ABSTRACT Familial adenomatous polyposis (FAP) is an autosomal dominant inherited disorder caused by a germline mutation in the adenomatous polyposis coli (APC) gene, leading to a nearly 100% risk of colorectal cancer and a 12% lifetime risk of duodenal cancer. Since prophylactic colectomy is now the standard of care when colorectal polyposis increases beyond endoscopic management, duodenal cancer has now become the leading cause of death in FAP. Efficacious chemoprevention of duodenal neoplasia is, therefore, an unmet clinical need. As part of a Phase II double blind, randomized placebo-controlled trial (FAPEST trial) of sulindac and erlotinib therapy in FAP patients, we showed a profound 38% decrease in duodenal polyp burden at 6 months (P=4.2 X 10-12). However, the mechanisms by which COX and EGFR inhibition protects against duodenal neoplasia remain incompletely understood. In addition the high rate of adverse reactions limits its clinical application. We propose to use state-of-the art metabolomic strategies to discern the underlying mechanisms of this striking chemopreventive response to sulindac-erlotinib and to identify biomarkers that will bring this effective combination to clinical application. Specific aims are: (1) Identification of changes in the duodenal metabolomic profile associated with sulindac and erlotinib therapy in patients with FAP and (2) identification of novel metabolomic markers associated with chremopreventive response to sulindac and erlotinib in patients with FAP. As part of a collaboration with the NIH West Coast Metabolomics Center we will use a set of 52 FAP patients from the FAPEST trial and characterize the normal duodenal tissue with respect to both targeted and untargeted metabolomics. Specifically, we will use the following three technology platforms to detect both identified and ?novel? metabolite signals which will provide further mechanistic understanding and innovate biomarkers: 1. Complex lipids by CSH-QTOF mass-spectrometry (MS) (n=350 lipids); 2. Primary metabolites such as amino acids, sugars and hydroxyl acids by GCTOF MS (n=170); and 3. Oxylipin analysis by UPLC-QTrap MS (n=30). This study is unique in that it builds on a highly successful chemoprevention trial to 1) identify biologic mechanisms that inhibit gastrointestinal carcinogenesis and 2) to develop indicators of response and adverse reactions. This work may have impact beyond FAP to sporadic CRC where somatic APC mutations are highly prevalent. It will also be the first in vivo metabolomic profiling of the effects of erlotinib, a broadly used chemotherapeutic drug. Finally, it will provide proof-of-principle of the use of metabolomics in chemoprevention studies. We anticipate that the metabolomic profiles identified could be rapidly tested in subsequent chemoprevention trials and subsequently adopted into clinical practice with clear near-term impact on management of FAP patients.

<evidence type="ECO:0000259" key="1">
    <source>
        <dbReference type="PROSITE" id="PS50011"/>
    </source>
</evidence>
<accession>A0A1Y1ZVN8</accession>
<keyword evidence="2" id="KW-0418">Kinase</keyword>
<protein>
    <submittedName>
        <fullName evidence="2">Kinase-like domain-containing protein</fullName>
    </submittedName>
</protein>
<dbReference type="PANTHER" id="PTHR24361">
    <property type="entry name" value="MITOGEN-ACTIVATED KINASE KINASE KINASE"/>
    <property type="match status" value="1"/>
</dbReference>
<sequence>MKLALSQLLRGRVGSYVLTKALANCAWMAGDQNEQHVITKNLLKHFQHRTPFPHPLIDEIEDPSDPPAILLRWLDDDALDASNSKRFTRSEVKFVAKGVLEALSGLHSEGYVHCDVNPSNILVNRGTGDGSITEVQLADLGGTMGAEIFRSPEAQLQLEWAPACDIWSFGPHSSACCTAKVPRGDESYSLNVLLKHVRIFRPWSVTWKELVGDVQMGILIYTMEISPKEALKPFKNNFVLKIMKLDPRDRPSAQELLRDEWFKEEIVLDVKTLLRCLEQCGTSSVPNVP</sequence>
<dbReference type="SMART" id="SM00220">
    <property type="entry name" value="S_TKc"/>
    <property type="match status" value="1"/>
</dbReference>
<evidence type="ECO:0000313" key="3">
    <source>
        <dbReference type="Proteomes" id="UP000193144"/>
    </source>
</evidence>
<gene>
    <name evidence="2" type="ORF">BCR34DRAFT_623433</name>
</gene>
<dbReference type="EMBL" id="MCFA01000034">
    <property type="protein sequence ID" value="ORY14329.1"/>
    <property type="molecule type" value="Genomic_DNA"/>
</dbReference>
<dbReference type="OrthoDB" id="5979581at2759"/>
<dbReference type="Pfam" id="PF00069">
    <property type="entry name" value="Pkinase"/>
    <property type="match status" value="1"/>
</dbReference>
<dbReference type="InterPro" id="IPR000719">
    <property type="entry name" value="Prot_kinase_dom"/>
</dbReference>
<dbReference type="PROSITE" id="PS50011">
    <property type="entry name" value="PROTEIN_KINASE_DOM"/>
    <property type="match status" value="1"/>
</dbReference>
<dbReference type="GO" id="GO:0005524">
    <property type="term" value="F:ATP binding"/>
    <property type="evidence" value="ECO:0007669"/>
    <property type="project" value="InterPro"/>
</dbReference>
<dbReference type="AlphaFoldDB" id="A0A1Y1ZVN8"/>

- National Cancer Institute: $170,447.00
- National Cancer Institute: $232,227.00
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